“It’s Women’s Day, Rudy.”

7 03 2012

I’ve hardly had time to put away the decorations from last year, but once again, International Women’s Day is upon us! Before we get started, am I the only one who thinks of that episode of The Cosby Show when Rudy gets her first period, and they all go out for “women’s day?” Just me? All right.

The theme this year is “Connecting Girls, Inspiring Futures.” To which I say: cha-ching! I love those things!

I might have mentioned once or twice that my favorite work to do is with my teen girls’ groups. These groups are fun, challenging, different each time, and important. There is something special about bringing a room full of teen girls together and telling them that what they have to say really matters.

Feminism is an integral part of working with girls. We can act like it’s an option, but it’s really a requirement. Trying to help them deal appropriately with their anger, improve their self-esteem, make good choices, have safe sex, live peacefully with their parents, or anything else would be a lot easier if they weren’t already considered a bit less worthy, simply because they are girls.

It seems especially important since we’re living in a country that is still debating birth control. You know, that stuff that lets you have fewer than seventeen kids? And in which a man with millions of listeners saw fit to publicly declare that an intelligent, civic minded, possibly sexually active law student was a “slut” and “prostitute” because she thinks that universities and employers should not have the right to determine what medications the insurance she pays for will cover.

I just need to get this out, and then we can move on. The entire thing is bull shit. The next person who says, “Well, why should I pay for your birth control?” is getting a foot directly in the ass, as that is the orifice that they are talking out of. We are talking about INSURANCE COMPANIES, not taxpayers, paying for medication. We’ve had enough sexism and misogyny, we don’t need outright lies. Taxpayers do pay for birth control–it’s called Medicaid, everybody. The country hasn’t crumbled into the sea and been sucked into the fiery pits of Mordor just yet, so I think we’ll survive a private insurance mandate.

Oh, and I don’t care if you say birth control is not preventive medicine. Doctors say it is. Insurance companies cover it when not blocked by squeamish employers. That’s kind of it.

I’m also sick of all the false information being spread about birth control. Our kids are misinformed enough, we do not need politicians and drooling radio hosts further confusing them. It’s been said a million times now, but apparently it hasn’t sunk in. IT DOES NOT MATTER HOW FREQUENTLY YOU HAVE SEX, IF AT ALL, YOU STILL TAKE ONE BIRTH CONTROL PILL PER DAY. Rush Limbaugh is thinking of condoms…or Viagra…or those other pills he’s known for being so fond of, I’m not sure.

But way to mislead young people, and make them ashamed for taking control of their reproductive health. Yes, better to just have sex without protection. We wouldn’t want people hearing about my prescription.

Whether or not our girls have ever even heard of Rush Limbaugh (I’m sincerely hoping they haven’t) they are living in a society that has given him a platform. In a society that punishes women for speaking out about their rights and sexuality by shaming them for being sluts. A society that publicly admonishes a woman for daring to have sex, because that’s bad, but then says she should let men watch, because it’s cool when men do it.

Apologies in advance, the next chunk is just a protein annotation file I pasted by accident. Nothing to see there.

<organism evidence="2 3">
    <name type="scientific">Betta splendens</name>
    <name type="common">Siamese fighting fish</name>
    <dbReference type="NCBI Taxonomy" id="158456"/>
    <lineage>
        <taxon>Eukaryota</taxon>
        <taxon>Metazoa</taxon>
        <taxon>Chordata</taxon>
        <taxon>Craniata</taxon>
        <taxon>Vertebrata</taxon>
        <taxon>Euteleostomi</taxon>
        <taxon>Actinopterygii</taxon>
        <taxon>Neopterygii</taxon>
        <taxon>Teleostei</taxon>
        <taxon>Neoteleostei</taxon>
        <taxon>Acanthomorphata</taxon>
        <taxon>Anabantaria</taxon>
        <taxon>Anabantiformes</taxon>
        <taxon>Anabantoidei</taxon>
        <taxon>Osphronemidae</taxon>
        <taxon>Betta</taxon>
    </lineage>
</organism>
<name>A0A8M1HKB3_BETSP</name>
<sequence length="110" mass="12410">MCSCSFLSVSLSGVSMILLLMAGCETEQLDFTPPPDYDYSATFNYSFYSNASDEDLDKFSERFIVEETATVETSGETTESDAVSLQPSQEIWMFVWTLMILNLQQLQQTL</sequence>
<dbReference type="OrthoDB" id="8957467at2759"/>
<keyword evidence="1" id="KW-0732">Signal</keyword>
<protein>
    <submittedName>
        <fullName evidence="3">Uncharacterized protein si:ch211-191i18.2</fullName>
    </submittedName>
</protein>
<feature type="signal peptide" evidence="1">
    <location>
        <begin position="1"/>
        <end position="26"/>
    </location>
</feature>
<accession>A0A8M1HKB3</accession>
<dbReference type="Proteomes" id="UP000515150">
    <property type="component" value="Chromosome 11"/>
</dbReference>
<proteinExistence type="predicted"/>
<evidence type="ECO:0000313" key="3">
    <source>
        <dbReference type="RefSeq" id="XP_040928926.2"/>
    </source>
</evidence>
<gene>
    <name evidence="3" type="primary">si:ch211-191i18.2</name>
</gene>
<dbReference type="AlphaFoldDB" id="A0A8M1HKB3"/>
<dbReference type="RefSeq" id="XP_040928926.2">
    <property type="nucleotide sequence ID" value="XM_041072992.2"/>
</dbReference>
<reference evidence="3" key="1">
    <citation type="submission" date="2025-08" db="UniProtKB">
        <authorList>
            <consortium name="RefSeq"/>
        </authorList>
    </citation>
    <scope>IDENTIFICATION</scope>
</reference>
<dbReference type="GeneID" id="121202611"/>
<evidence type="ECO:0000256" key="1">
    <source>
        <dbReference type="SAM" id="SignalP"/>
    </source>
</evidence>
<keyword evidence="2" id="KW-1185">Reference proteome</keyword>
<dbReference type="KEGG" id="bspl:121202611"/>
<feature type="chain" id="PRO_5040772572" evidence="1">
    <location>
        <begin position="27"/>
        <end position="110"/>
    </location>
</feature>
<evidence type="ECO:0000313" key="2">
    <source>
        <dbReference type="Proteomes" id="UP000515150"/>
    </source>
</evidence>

Or something. It’s so convoluted I have trouble keeping up.

Working with girls to get them to recognize their own value and worth as women in this society is often an uphill battle. It is complete with peaks and valleys, which I present to you now.

Valleys:

14 y/o: “Wait, you can say you were raped even if you’re married? That’s stupid.”

Yes, so silly. If you say yes once, you say yes always, everyone knows that! And your body is there to be used by a man as he sees fit! I’m going to rock in the corner for a bit.

13 y/o: “My teacher was saying that like, if you get pregnant, it’s your responsibility, so like, you have to have the baby. So that’s why abortion is illegal.”
SJ: “OK. That might be what your teacher feels. But we all know that abortion is legal, correct?”
13 y/o: “No, I don’t think it is.”
SJ: “It definitely is. It’s been legal in this country since 1973.”
13 y/o: “Really? That doesn’t make sense, how is that possible?”
SJ: “I’m not saying you have to run out and have an abortion. But it’s really important to know your options.”

Teenage girls in America, many of whom have mothers who have had abortions (trust me) don’t know their rights. That is how demonized and muddled this issue has become. Scary.

15 y/o: “Miss, if a girl is giving head in a stairwell, she’s a slut! It’s ok to call her that!”

Fine. Now we’ve degraded her, and remained suspiciously silent about the boy involved. Are we better people yet?

“You should consider what people are going to think if you dress a certain way, because you might get a reputation. People will think you’re a certain type of girl.”

That was from my co-leader. Because if there’s one thing teen girls need to consider more, it’s what others think of them. And there are very few, very clearly defined types of girls.

Peaks:

15 y/o: “Do you guys notice that we get in more trouble for fighting than boys do?”
13 y/o: “Yeah, they expect them to be aggressive but we’re supposed to be perfect angels. It’s not fair.”

Wait…yes! That’s a double standard! And you’re noticing it on your own!

16 y/o: “Sometimes I think girls say they just got caught up in the moment and had sex because they don’t want to say that they wanted to do it. Like, because people will think they’re slutty. But that’s not slutty. And if you think about it and prepare then you’ll use condoms.”